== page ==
We know how difficult it is to choose a book for your next book group meeting, and to find enough copies for all the members of your group. We've made it easier for you by collecting donated and withdrawn copies of discussible books and putting all the copies in a canvas bag. We've included discussion questions and information about each author in a folder for each collection.
There are at least 8 copies of the book in each kit. At this time we have over 400 kits for you to choose from.
Printable lists of titles are also available, without cover art, sorted by title and by author.
How can we get a kit?
Call us at 608-266-6300 and we will help you check out a kit. The kit will be checked out on the library card of the person picking them up. The person checking out the kit may choose a due date for the kit, up to 3 months from the day they pick it up. Due to high demand, please take only one or two kits at a time. Kits can be shipped to any library in Madison as well as any public library in the South Central Library System.
What if a book is lost?
If your group happens to lose a book, we ask that you replace it with another copy of the book, new or second hand, that is clean and readable.
Search our collection of kits
A New York Times bestselling author, National Book Award finalist, and "one of our greatest living writers" (Shondaland) reimagines the love story in this fresh and seductive novel about a young woman seeking joy while healing from loss.
Set in 1960s California, this blockbuster debut is the hilarious, idiosyncratic and uplifting story of a female scientist whose career is constantly derailed by the idea that a woman's place is in the home, only to find herself starring as the host of America's most beloved TV cooking show.
The story of two wealthy New Yorkers in the 1920s, and at what cost they have acquired their immense fortune, is at the center of Bonds, a fictional novel that exists in conversation with the narrative of one woman bent on disentangling fact from fiction in this novel about money, power, intimacy, and perception that spans over a century.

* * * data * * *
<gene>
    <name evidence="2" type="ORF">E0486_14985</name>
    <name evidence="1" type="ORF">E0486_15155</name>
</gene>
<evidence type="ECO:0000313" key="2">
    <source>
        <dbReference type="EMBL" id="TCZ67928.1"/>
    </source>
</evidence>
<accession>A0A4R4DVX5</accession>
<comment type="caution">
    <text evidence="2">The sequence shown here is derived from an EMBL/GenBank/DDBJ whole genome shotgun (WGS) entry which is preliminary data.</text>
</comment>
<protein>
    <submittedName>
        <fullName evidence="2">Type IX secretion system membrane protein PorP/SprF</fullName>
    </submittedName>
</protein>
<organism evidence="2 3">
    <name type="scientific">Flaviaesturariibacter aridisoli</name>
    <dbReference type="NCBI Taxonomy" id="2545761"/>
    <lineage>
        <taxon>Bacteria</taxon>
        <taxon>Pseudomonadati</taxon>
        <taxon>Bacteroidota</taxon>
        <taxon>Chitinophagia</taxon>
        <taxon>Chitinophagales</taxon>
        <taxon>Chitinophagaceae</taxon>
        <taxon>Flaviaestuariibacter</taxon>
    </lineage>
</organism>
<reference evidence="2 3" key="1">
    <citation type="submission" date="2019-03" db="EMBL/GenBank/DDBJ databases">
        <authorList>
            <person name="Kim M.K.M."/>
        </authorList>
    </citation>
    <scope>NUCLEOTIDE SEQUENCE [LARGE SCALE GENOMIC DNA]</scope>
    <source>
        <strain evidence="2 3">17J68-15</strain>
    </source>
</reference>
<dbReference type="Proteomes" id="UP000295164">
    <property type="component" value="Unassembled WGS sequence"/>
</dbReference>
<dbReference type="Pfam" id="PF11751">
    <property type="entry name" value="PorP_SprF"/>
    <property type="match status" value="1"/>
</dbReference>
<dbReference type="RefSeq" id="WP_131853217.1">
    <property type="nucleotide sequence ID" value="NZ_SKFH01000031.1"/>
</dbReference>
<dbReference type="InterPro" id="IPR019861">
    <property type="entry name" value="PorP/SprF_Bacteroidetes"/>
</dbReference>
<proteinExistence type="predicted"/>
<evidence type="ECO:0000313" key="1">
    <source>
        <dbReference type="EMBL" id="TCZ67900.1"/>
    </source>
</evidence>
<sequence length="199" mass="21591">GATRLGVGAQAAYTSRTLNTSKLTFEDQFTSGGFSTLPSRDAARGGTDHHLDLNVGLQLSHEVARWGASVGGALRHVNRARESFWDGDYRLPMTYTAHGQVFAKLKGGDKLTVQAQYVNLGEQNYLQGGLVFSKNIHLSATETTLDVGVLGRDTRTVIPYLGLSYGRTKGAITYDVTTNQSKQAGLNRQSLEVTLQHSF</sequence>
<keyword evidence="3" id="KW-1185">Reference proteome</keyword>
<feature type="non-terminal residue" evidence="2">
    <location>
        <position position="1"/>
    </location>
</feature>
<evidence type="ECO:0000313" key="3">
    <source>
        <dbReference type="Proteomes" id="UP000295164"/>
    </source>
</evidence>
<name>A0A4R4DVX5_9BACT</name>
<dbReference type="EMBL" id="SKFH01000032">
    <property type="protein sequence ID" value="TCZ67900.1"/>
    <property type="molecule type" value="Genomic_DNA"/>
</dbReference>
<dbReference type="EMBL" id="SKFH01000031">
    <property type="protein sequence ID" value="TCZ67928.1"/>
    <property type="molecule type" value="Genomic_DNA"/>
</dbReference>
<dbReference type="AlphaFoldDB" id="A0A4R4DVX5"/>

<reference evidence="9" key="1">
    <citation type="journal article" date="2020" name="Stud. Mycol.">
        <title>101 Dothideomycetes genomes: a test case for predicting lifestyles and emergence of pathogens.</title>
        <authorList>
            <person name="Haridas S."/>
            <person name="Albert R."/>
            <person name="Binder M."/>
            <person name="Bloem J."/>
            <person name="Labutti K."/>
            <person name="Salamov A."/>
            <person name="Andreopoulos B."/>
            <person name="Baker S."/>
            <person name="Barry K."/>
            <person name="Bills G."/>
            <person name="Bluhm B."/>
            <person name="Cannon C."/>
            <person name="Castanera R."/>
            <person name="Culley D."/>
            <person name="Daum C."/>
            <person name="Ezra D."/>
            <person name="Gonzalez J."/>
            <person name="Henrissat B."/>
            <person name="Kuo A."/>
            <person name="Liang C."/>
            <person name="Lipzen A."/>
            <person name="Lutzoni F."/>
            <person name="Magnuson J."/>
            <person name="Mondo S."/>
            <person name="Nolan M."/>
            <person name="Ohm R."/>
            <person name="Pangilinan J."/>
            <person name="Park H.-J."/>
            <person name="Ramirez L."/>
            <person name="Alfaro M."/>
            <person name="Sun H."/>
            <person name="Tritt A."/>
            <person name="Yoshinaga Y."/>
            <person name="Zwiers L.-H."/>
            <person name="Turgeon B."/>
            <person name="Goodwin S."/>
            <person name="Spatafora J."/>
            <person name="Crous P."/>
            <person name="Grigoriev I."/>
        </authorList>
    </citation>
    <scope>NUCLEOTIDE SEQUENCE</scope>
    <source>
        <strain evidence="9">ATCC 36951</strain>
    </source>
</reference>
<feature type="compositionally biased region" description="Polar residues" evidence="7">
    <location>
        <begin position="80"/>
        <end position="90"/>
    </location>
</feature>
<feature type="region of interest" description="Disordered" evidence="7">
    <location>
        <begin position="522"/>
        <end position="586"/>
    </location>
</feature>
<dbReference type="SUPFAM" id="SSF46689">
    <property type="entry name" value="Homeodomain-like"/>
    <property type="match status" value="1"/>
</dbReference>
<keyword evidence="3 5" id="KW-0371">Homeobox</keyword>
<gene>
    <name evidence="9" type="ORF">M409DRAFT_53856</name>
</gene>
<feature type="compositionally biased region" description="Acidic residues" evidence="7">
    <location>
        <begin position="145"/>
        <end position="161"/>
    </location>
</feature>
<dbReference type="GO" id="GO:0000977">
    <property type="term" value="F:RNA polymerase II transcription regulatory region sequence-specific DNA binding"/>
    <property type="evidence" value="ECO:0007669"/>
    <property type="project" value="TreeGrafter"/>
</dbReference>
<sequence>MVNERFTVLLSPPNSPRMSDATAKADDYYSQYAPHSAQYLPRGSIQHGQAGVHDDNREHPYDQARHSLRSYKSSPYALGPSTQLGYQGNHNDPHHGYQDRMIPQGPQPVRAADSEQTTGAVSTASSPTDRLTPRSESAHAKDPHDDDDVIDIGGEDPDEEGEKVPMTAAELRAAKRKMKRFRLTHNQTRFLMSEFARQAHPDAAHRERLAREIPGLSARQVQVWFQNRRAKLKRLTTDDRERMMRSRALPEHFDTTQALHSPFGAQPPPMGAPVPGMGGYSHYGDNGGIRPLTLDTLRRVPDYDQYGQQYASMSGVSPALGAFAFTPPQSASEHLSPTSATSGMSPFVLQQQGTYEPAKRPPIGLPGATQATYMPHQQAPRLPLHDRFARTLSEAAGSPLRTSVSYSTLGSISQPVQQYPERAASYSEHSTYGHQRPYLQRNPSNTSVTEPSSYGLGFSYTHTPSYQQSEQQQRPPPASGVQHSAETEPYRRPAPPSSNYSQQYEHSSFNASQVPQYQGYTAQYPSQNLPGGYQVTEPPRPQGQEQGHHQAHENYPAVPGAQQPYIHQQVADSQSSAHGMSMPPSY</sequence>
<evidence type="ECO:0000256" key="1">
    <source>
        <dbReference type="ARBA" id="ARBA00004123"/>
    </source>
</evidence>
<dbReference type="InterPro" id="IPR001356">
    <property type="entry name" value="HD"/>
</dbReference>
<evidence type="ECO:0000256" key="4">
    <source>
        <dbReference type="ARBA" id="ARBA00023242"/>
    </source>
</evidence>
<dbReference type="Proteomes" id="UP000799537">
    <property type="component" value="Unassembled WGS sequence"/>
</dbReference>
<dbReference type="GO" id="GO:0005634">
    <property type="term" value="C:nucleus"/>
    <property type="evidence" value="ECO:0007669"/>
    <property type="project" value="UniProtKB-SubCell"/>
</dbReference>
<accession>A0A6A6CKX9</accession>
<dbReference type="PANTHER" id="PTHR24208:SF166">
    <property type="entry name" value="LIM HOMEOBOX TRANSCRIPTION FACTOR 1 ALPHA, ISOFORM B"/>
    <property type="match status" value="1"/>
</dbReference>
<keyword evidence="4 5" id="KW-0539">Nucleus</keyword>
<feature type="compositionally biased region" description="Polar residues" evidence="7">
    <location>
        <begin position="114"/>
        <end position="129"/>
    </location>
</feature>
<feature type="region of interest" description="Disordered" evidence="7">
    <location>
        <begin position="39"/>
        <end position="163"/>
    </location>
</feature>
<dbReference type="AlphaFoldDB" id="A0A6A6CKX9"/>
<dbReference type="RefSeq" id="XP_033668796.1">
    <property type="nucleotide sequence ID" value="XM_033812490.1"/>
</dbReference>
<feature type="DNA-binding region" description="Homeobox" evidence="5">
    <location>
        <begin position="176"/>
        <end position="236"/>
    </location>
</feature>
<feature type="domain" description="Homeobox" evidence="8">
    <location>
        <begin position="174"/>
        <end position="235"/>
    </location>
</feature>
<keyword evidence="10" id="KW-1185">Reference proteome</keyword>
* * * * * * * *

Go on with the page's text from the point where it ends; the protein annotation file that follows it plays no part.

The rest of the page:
For the past four years, Margaret Renkl's columns have offered readers of The New York Times a weekly dose of natural beauty, human decency, and persistent hope from her home in Nashville. Now more than sixty of those pieces have been brought together in this sparkling new collection.
Texas, 1934. One of the darkest periods of the Great Depression, the Dust Bowl era, has arrived with a vengeance. In this uncertain and dangerous time, Elsa Martinelli-like so many of her neighbors-must make an agonizing choice: fight for the land she loves or go west, to California, in search of a better life.
An unforgettable story about one young Black girl's attempt to find a place where she can be fully, and only, herself, inspired by the life of one of the first Black female doctors in the United States.
A deeply researched and transporting exploration of the legacy of slavery and its imprint on centuries of American history, How the Word Is Passed illustrates how some of our country's most essential stories are hidden in plain view—whether in places we might drive by on our way to work, holidays such as Juneteenth, or entire neighborhoods like downtown Manhattan, where the brutal history of the trade in enslaved men, women, and children has been deeply imprinted.
Part case studies, part meditation on the past, present and future of the disease, The Problem of Alzheimer’s traces Alzheimer's disease from its discovery and tells the story of the biomedical breakthroughs that may allow it to finally be prevented and treated by medicine.
When her husband of a year disappears, Hannah quickly learns he is not who he said he was and is left to sort out the truth with just one ally- her husband's teenage daughter, who hates her.